A large charcoal depiction of DaVinci’s Last Supper masterpiece, hangs proudly on the wall of Joke Silva’s office, Lufodo Productions – headquarters in Ikoyi. Wole Soyinka, Taye Solarin, MKO Abiola, Nnamdi Azikiwe and Ken Saro- Wiwa, amongst others, peer down from their seats at the table – an audience of spirited intellectuals, shoulders on which our nation stands.

Continuing the cycle of greatness, Joke Silva is a pioneer in the Nigerian motion picture and theatre industries, and is familiar with the importance of, promoting growth and rallying for reform from within.

She has witnessed the evolution of the television and theatre industry into what is now known all over the world as Nollywood. Her performance style still sets precedents in terms of quality and sincerity, and has inspired lives in over 20 years of acting.

A household name, she is critically acclaimed and well revered by her peers in the industry. So up-and-comers take notes, as we recount Joke Silva’s favourite roles over time, her plans to improve distribution standards within the movie industry and the evolution of her style sense.

A Cut Above

Joke Silva is not your typical Nollywood actress. She is also a business woman and you’re not likely to find her gracing the covers of tabloids or posing weekly at red carpet events; she is just not that into the Nollywood social scene.

“By the time the party starts I would have just finished work, and then it is time to be with the family. That comes first,” says the proud mother of two. Joke is in her late 40’s and possesses an air of electric, youthful exuberance.

She’s, all smiles, and engulfs the room with her energy, both in front of and behind the camera. She is married to Olu Jacobs, a fellow actor 19 years older than she is. But, she says, “It’s not like he’s some guy who is so much older and wiser than me, or a father figure, not at all. He is my friend and so we don’t really notice it. It is about having someone who accepts you for who you are.”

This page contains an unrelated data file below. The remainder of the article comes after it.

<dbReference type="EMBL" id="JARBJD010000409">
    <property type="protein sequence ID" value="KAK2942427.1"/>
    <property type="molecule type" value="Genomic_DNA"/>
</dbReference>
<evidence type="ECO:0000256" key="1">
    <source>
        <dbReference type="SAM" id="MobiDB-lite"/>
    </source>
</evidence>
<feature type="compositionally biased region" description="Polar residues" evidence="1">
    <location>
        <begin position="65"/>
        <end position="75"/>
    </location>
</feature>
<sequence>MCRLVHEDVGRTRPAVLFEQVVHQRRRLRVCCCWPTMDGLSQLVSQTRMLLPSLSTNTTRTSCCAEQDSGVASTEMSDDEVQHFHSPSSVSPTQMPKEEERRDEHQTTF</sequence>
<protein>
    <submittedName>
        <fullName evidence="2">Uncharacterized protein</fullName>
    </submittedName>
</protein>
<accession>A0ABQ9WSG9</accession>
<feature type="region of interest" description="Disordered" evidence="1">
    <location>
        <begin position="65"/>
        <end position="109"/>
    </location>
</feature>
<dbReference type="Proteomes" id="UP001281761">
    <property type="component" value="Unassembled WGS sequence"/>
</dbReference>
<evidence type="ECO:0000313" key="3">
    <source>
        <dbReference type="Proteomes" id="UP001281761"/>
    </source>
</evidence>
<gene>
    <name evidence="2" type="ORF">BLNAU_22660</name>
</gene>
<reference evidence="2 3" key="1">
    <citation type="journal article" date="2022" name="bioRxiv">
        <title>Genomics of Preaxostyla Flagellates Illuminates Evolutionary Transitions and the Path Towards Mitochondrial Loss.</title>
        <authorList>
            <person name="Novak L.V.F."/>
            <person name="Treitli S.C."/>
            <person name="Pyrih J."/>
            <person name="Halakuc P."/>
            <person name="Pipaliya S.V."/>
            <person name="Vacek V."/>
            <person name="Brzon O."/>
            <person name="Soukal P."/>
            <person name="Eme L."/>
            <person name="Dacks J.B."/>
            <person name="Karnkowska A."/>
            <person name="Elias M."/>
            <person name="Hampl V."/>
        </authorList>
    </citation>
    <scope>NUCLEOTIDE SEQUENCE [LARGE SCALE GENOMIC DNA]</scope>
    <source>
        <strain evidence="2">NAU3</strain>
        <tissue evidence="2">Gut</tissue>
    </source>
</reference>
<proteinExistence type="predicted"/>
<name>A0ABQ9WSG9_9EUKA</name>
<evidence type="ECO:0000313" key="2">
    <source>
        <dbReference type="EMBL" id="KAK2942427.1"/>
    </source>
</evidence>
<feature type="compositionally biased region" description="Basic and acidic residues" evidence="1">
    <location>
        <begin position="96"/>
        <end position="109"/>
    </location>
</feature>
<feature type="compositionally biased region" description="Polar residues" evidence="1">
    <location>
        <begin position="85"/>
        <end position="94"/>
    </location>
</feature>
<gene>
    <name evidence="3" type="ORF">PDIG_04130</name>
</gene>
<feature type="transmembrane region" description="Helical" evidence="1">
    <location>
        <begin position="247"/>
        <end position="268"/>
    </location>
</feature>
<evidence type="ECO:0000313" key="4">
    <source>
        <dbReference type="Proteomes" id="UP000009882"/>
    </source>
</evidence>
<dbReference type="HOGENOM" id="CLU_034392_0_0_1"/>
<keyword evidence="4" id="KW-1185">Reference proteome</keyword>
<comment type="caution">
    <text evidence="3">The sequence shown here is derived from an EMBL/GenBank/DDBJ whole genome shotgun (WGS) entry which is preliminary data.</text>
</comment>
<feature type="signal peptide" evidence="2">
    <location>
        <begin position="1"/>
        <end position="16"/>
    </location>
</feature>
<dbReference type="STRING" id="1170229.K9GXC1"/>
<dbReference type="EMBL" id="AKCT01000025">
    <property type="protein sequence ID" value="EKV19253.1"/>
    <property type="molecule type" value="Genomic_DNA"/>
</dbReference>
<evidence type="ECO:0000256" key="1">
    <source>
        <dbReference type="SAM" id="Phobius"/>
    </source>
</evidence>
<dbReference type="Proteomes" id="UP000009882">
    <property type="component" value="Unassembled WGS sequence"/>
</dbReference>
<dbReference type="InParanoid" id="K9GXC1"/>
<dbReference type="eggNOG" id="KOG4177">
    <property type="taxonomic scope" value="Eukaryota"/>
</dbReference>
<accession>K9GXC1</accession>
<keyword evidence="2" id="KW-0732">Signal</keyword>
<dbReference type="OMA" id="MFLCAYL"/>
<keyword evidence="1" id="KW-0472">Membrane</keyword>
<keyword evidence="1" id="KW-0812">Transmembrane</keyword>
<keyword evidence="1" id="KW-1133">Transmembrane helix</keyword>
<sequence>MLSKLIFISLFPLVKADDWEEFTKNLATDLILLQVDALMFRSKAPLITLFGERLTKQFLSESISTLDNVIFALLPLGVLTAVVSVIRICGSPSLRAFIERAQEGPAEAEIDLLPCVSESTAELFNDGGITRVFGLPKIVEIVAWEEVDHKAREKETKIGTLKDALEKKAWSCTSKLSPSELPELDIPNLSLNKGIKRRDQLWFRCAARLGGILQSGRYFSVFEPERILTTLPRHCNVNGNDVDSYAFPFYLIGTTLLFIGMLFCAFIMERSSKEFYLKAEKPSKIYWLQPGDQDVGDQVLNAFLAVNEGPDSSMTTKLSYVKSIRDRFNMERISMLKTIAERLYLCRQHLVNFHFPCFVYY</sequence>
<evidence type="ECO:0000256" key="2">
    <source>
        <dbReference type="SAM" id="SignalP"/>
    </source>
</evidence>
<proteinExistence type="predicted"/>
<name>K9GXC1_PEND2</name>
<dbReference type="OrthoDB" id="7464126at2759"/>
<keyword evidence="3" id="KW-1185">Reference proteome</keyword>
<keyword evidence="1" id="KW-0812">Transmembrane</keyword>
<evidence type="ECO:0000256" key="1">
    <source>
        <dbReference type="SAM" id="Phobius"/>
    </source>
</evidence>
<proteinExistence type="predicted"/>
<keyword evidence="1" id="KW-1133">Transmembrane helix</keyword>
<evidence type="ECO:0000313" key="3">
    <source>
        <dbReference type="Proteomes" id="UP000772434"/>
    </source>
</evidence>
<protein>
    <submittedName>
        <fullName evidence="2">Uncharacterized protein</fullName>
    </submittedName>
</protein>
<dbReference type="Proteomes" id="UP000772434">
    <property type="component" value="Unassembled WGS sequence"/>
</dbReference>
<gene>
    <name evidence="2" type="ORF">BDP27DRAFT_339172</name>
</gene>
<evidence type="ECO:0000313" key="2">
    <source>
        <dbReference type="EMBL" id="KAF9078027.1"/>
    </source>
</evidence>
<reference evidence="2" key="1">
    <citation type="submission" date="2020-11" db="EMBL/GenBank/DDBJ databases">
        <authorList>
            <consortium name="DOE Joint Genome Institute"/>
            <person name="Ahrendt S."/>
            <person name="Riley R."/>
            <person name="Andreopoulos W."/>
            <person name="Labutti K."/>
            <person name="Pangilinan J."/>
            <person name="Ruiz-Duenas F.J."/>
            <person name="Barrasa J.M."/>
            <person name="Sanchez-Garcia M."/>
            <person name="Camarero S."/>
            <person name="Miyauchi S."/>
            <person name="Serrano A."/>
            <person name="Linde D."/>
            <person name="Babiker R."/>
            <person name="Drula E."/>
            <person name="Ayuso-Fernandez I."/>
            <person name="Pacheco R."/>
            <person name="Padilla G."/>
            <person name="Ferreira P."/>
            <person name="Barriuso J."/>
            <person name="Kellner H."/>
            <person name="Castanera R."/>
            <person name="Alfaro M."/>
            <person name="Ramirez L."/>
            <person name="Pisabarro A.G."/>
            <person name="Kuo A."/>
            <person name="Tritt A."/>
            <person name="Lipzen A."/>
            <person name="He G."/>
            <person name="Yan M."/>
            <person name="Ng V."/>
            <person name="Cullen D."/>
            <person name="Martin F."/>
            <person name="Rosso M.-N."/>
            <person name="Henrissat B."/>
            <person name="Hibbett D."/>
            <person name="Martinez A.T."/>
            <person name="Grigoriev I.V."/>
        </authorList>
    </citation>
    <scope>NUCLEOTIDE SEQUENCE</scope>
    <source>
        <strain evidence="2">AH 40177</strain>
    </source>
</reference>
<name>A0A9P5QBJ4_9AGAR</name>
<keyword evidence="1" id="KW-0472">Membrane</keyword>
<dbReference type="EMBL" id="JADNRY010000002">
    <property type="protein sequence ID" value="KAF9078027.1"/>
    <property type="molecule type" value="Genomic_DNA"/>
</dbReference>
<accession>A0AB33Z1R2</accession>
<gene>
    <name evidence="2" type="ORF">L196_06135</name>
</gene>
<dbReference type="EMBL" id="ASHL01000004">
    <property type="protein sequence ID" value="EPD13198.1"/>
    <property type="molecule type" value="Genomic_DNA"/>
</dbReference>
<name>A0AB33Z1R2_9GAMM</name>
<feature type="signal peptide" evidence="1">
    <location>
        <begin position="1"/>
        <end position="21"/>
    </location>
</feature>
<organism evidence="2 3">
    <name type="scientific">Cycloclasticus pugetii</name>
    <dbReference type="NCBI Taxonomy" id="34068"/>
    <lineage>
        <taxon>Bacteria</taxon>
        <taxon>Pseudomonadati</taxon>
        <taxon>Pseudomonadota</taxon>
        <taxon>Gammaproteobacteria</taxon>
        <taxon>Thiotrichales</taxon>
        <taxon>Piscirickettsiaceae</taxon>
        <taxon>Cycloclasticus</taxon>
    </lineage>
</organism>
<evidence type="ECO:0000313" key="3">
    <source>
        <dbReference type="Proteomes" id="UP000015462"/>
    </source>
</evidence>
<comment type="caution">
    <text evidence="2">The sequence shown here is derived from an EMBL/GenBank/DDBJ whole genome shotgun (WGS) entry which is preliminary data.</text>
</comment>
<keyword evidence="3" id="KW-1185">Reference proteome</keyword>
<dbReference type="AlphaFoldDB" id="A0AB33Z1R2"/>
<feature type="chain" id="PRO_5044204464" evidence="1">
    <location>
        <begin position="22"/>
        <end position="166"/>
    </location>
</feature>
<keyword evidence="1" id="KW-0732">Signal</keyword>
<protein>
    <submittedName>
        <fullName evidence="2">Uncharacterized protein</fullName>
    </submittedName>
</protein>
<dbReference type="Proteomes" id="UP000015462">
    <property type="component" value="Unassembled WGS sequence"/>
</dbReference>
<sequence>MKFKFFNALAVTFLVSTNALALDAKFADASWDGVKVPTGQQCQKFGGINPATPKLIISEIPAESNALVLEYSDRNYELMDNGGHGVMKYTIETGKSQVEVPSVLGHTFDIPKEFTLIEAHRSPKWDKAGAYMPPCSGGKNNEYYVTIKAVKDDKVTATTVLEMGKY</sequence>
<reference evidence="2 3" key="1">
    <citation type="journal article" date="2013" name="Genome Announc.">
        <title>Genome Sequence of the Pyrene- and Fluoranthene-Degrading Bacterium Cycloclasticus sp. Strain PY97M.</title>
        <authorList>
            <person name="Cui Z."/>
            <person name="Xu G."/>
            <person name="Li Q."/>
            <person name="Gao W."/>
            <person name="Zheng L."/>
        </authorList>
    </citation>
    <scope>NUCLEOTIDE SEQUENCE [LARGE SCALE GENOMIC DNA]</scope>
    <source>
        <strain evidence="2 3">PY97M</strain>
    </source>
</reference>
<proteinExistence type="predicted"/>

Characters both Young and Old

She’s played different roles in her time on the silver screen, most of which are characters much older than she. This affords her the double edged sword of being perceived as very wise and much older than she truly is.

As far as her favourite character portrayals, she has many. She speaks fondly of her role in the 2003 stage production of “A Husband’s Wife”, written by Tyrone Terrance. Her character struggles to accommodate the fact that her husband is looking for excitement after 20 years of marriage.

“He wants something new, something fresh and her arguments is she’s had children for him and has put up with this from him and put up with that, and who says she doesn’t want something fresh and new as well,” she explains.

“It is an amazing play. Even more amazing is that the writer then was so young and to have come up with something so insightful, I found that very exciting.”

Celluloid Dreams, Nollywood Reality

The Nigerian theatre industry thrived throughout the ‘80’s and made way for an equally successful television industry in the ‘90’s. These were the beginnings of Nollywood, the foundation the industry was built on.

“We can’t look at Nollywood in isolation to what went before it, it is a totality of a motion picture industry,” she explains. “The downturn in the economy in the early ‘90’s created an upsurge of piracy with celluloid, so it was safer to put the films onto video.”